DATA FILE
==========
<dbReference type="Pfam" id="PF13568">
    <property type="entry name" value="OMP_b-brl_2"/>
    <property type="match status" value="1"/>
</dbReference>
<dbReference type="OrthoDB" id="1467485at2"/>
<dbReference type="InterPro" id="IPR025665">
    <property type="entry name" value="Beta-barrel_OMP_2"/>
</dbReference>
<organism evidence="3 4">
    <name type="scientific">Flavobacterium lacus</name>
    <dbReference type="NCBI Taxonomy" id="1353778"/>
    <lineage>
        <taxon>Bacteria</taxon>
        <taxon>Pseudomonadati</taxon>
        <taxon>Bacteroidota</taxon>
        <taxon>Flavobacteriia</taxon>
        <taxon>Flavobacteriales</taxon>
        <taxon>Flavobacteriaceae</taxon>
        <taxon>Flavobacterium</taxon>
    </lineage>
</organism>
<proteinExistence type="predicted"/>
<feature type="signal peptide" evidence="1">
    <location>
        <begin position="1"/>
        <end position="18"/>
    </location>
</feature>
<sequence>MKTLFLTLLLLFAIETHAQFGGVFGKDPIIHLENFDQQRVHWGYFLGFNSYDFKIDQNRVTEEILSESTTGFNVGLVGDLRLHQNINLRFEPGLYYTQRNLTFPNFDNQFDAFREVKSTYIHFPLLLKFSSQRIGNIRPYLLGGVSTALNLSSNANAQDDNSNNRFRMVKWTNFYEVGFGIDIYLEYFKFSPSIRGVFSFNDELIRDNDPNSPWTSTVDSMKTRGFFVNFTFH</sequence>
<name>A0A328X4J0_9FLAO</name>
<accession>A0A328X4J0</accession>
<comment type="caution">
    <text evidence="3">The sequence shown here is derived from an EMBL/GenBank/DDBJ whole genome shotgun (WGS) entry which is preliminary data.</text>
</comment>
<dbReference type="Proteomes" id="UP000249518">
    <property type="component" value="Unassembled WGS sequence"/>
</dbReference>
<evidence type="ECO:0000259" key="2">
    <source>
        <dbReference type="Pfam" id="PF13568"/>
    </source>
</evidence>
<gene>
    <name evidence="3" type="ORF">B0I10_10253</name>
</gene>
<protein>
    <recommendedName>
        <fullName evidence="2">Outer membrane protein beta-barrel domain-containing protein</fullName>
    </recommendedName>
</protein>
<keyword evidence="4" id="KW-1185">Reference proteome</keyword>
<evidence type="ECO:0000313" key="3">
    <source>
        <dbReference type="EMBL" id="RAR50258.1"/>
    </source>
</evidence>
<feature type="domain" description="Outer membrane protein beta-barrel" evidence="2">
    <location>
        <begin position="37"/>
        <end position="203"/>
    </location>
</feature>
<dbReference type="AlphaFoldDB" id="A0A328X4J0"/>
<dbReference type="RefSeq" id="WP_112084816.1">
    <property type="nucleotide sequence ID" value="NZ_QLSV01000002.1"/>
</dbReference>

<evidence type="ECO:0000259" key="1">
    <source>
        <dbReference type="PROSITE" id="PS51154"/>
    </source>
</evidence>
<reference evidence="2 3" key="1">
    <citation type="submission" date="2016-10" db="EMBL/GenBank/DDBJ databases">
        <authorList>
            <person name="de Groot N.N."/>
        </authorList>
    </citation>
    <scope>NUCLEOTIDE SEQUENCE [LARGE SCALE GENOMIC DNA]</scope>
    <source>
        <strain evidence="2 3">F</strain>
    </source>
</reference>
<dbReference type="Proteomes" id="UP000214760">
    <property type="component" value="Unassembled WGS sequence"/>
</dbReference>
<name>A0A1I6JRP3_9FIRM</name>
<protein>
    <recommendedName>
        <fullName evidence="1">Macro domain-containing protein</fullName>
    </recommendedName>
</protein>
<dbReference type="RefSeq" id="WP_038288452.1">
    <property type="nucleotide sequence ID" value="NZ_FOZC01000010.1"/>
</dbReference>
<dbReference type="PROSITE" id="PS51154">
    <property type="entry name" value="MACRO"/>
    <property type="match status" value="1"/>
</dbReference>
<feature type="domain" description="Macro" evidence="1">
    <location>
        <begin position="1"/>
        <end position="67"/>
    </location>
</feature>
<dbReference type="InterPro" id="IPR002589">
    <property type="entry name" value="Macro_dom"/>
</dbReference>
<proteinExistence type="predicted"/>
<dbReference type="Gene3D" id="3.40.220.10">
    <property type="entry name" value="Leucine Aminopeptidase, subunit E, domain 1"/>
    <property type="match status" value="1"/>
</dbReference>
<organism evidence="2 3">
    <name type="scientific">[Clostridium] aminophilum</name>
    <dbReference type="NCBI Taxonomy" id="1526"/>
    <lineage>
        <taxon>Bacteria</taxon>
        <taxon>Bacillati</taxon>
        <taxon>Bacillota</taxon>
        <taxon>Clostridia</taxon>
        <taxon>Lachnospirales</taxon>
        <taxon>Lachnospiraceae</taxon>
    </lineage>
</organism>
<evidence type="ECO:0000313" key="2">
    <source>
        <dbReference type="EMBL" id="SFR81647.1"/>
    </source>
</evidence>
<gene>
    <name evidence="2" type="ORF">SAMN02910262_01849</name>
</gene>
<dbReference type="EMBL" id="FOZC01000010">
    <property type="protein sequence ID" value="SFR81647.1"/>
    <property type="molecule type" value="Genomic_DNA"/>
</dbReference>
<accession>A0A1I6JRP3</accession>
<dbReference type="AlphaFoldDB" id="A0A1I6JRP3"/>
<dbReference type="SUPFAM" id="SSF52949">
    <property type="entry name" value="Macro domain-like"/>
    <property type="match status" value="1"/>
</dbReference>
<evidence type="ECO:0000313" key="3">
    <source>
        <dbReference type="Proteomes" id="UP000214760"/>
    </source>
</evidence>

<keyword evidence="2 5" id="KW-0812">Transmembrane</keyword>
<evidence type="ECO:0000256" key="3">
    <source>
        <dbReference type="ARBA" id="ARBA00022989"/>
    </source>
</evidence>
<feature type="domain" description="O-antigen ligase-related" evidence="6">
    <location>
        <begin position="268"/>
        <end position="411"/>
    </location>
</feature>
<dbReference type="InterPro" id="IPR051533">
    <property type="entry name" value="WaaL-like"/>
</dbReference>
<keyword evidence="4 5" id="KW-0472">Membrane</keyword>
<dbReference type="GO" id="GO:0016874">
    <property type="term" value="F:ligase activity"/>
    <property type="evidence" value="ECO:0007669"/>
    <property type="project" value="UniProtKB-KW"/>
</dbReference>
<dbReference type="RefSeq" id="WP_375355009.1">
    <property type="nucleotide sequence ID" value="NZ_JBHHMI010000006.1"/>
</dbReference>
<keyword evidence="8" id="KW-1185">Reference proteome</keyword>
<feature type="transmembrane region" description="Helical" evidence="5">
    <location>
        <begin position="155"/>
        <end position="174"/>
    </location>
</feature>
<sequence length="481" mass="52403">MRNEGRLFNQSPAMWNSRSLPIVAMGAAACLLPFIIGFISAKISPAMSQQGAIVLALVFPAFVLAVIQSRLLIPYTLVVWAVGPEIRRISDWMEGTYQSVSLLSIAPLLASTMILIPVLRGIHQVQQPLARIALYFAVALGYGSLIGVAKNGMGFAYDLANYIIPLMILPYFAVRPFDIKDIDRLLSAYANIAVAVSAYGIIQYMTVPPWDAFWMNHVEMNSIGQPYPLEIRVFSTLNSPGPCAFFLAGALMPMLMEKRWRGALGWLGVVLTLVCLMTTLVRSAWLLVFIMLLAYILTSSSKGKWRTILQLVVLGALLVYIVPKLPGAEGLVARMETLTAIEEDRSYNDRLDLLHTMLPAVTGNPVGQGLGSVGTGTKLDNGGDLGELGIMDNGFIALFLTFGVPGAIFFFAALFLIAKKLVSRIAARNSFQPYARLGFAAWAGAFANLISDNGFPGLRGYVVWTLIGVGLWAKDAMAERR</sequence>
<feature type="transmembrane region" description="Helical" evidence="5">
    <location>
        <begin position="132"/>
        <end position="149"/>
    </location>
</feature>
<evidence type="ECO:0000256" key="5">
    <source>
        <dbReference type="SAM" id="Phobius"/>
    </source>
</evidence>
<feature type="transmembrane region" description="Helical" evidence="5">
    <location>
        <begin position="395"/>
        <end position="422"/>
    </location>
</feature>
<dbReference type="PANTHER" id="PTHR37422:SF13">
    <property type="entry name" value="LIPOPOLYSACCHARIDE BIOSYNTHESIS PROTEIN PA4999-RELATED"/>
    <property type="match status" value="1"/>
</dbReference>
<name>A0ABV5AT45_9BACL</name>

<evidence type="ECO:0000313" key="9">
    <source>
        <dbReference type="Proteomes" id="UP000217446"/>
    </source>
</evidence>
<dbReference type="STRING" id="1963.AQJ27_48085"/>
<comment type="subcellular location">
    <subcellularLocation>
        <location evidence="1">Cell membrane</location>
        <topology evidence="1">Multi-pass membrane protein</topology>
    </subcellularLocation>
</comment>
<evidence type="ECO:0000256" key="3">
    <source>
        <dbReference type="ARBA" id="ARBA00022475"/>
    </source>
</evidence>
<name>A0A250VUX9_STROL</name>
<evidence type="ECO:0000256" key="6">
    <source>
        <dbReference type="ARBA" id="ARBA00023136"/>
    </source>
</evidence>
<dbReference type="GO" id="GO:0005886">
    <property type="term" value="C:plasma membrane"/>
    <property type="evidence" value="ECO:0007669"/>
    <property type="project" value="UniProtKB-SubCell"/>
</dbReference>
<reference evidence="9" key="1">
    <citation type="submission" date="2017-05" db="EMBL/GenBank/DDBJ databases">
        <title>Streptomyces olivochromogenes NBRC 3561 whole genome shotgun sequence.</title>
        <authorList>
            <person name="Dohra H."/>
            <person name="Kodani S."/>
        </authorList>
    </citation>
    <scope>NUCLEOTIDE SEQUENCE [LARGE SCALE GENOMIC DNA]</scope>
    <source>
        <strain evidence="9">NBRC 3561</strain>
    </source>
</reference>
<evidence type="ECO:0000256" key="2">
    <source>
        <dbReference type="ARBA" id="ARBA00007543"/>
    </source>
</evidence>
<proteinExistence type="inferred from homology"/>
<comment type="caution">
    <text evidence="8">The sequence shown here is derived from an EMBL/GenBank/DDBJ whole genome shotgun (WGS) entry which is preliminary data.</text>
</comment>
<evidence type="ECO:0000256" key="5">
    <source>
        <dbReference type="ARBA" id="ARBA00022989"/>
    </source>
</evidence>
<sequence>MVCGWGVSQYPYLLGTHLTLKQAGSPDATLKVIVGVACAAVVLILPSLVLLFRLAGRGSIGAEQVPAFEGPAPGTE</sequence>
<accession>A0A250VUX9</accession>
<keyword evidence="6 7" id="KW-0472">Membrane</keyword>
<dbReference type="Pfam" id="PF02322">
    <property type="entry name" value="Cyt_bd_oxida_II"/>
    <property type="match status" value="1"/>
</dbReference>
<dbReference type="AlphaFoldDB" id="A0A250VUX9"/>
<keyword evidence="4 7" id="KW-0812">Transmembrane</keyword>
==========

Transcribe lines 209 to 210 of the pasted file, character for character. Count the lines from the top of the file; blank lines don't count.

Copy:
    <subcellularLocation>
        <location evidence="1">Cell membrane</location>